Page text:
They were killed due to the pollution of either their food or habitat. Further investigations could reveal the exact cause of the death of these turtles
Text and photos by
Dr Jackson Achankunju
It was an unusual saddening sight when I noticed more than a dozen dead turtles within a stretch of 200 metres, along the Al Wusta Wetlands of the Sultanate of Oman.
I was on my research mission to study the seaweed diversity across the southern governorates of the Sultanate Oman. The obnoxious smell in the wetland caused me to look around for its source.
The Al Wusta Wetlands that overlook Masirah, the largest island of the country, also serves as a spot for the nesting and feeding of Hawksbill, Loggerhead and Green turtles. It is interesting to note that five out of the seven species of marine turtles in the world are found in the Sultanate of Oman. Four of them are nestling turtles namely Green Turtle (Sul Hafah Al Khuthera), Loggerheads (Rimani) and Olive Ridley (Al Sherfaf) and Hawksbill (Al Zaytooni) and the other one called Leatherback (Al Niml) which is a visiting turtle. Most of the dead bodies found there were of young turtles, which points to the fact that they were killed due to the pollution of either their food or habitat.
This is disheartening and it needs to be seriously considered. Turtles play an important role in maintaining a healthy marine ecosystem. It has added value to the Sultanate Oman as it plays an important role in tourism.
The Al Wusta Wetlands are one of the biodiversity hotspots in the Sultanate of Oman. This place is noted as the main stopover site for migratory shorebirds during the winter in the Africa-Eurasian Flyway. Its complex ecosystems and unique biodiversity make it one of the most important and rare sites for the study of wetland ecology. This region which has been hidden from the tourist’s eye is a relatively pristine coastal area of global importance.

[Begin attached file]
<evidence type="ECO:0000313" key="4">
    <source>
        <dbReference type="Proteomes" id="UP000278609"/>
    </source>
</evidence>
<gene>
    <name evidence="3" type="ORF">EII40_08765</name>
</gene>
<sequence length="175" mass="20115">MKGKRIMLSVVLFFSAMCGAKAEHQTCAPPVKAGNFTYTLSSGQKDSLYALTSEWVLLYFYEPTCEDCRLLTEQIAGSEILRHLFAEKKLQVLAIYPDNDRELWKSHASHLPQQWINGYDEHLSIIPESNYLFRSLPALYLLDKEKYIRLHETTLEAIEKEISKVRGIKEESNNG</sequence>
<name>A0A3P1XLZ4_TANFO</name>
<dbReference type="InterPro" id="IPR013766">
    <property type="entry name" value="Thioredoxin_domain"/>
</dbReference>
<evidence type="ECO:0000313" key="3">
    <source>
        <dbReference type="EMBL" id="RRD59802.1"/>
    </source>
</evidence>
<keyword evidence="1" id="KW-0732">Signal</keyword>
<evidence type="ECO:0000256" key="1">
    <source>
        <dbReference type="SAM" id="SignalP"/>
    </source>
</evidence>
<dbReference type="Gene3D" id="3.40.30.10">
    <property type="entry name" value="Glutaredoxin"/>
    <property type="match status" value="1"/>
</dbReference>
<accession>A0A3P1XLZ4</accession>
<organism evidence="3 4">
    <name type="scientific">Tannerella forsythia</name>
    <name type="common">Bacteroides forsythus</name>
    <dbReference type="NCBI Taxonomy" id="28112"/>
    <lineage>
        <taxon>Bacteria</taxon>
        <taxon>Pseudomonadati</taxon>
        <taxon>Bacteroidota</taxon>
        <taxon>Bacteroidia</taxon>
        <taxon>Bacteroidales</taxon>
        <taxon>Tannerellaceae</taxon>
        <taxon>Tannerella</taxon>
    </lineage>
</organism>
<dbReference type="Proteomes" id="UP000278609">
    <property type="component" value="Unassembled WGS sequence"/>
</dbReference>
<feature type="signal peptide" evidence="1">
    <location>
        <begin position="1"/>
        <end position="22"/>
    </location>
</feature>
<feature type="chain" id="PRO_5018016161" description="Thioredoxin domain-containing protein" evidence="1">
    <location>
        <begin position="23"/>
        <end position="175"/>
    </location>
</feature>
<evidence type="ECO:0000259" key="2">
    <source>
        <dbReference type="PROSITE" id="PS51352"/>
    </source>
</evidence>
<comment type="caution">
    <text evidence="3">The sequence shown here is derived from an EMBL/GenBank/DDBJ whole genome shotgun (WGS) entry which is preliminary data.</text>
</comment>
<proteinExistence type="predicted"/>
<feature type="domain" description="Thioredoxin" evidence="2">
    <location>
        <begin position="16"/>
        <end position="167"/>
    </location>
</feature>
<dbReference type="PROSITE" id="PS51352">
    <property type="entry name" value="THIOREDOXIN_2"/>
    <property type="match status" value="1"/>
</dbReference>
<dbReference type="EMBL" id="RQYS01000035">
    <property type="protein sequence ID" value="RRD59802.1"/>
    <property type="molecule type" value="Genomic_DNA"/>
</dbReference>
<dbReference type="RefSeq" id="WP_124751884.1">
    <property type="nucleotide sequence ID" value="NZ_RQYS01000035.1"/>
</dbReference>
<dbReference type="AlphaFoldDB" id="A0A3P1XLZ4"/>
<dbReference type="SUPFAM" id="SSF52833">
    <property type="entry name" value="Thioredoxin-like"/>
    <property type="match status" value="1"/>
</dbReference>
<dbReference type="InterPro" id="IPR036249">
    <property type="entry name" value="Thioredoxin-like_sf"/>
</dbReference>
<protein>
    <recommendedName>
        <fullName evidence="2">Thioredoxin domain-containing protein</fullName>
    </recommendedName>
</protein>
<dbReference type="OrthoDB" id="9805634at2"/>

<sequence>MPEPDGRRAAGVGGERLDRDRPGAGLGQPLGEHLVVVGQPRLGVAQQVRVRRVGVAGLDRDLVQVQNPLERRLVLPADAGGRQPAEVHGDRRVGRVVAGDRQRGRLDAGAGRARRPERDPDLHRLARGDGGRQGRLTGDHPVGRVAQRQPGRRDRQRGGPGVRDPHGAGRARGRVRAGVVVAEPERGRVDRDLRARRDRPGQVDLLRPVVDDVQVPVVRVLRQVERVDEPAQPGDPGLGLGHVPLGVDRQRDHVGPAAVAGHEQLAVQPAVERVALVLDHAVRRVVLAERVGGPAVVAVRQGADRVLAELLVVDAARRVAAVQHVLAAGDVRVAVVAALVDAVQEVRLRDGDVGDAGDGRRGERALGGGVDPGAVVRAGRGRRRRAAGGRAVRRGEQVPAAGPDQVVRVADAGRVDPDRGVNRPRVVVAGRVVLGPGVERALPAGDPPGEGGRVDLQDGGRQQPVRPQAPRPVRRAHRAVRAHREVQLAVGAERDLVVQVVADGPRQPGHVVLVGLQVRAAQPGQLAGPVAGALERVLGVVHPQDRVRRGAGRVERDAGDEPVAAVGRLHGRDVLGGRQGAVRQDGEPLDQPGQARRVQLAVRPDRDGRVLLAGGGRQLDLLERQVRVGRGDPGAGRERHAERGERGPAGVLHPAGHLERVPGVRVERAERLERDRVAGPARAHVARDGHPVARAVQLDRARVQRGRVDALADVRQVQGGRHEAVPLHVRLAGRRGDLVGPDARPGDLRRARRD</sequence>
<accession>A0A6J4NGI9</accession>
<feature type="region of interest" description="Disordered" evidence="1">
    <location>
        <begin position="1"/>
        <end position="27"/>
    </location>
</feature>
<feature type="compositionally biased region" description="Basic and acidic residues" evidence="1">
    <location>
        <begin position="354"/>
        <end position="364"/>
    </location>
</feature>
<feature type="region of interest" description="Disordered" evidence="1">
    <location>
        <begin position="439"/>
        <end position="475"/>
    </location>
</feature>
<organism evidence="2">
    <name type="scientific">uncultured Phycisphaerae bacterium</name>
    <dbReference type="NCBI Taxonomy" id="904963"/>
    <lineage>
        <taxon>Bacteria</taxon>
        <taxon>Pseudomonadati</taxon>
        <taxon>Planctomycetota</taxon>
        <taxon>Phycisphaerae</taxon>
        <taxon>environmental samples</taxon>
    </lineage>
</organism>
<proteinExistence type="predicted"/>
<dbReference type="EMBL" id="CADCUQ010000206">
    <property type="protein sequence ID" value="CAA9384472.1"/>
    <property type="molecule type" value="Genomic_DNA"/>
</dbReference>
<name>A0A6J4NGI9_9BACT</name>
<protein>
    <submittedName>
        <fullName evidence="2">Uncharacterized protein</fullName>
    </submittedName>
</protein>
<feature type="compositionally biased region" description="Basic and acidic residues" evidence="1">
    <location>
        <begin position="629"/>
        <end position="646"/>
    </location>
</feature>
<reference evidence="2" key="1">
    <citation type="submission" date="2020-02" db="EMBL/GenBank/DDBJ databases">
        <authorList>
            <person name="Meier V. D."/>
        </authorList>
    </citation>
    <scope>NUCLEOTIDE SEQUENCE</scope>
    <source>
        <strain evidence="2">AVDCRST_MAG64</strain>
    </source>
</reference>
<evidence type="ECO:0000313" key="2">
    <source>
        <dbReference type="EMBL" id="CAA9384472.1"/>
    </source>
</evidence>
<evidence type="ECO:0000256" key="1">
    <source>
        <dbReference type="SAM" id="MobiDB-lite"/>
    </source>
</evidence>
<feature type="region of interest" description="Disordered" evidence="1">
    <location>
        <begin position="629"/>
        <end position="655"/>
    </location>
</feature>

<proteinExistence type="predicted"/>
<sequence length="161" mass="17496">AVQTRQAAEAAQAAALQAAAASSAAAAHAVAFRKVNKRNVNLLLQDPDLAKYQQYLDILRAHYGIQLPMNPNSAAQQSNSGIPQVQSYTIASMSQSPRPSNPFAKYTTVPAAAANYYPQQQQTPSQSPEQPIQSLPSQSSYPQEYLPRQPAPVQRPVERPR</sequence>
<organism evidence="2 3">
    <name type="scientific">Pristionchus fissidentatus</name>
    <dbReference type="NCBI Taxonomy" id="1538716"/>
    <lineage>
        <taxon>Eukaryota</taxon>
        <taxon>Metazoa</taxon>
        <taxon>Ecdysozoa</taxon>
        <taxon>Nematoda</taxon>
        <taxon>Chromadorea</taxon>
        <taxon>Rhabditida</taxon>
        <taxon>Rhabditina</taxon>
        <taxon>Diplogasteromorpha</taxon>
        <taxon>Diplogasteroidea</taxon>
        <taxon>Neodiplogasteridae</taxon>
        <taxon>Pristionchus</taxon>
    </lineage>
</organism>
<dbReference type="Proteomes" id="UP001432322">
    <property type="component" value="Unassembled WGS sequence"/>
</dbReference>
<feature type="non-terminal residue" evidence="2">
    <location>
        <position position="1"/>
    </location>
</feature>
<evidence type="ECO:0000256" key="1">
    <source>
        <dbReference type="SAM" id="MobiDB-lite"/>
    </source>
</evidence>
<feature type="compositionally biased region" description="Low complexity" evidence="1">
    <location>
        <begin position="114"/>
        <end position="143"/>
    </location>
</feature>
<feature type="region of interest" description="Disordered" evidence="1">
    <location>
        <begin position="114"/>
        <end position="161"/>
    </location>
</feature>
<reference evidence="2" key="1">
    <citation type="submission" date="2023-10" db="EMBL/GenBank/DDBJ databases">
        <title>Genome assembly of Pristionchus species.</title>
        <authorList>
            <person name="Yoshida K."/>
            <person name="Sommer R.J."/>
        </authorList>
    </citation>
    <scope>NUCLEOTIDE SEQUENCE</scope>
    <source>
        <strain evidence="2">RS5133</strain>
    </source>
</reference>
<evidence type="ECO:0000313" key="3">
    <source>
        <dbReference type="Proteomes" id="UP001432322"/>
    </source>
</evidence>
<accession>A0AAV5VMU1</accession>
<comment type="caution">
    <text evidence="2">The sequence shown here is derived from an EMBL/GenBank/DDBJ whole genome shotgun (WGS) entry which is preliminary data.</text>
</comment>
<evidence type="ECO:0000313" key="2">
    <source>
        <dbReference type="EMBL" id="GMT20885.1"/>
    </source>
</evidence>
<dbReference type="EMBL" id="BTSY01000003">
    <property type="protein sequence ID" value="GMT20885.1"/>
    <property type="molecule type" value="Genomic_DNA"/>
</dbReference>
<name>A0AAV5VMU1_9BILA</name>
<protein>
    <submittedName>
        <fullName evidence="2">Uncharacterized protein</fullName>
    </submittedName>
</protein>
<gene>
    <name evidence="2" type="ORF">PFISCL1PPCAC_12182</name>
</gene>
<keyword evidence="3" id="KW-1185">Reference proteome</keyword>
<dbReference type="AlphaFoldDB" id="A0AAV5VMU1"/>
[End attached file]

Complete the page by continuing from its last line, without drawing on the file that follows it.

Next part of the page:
According to the Ramson convention, 35 per cent of the wetlands are lost since 1970 and a quarter of its endemic species risk extinction worldwide. By 2050, one-third of the world population is expected to struggle with excessive concentrations of Nitrogen and Phosphorus in wetlands and all other aquatic ecosystems.
Further investigations and necropsies of these dead bodies may be undertaken by the authorities concerned so that they could reveal the exact cause of the death of these turtles. Corrective measures if taken at the right time could prevent further loss of these endangered yet highly significant genetic resources of the Sultanate of Oman. Conserving the biodiversity of the land where we live in is the responsibility of every person.
The author is member, Royal Society of Biology, London and Asst. Professor of Biology & Researcher in Biodiversity, A’Sharqiyah University, Sultanate of Oman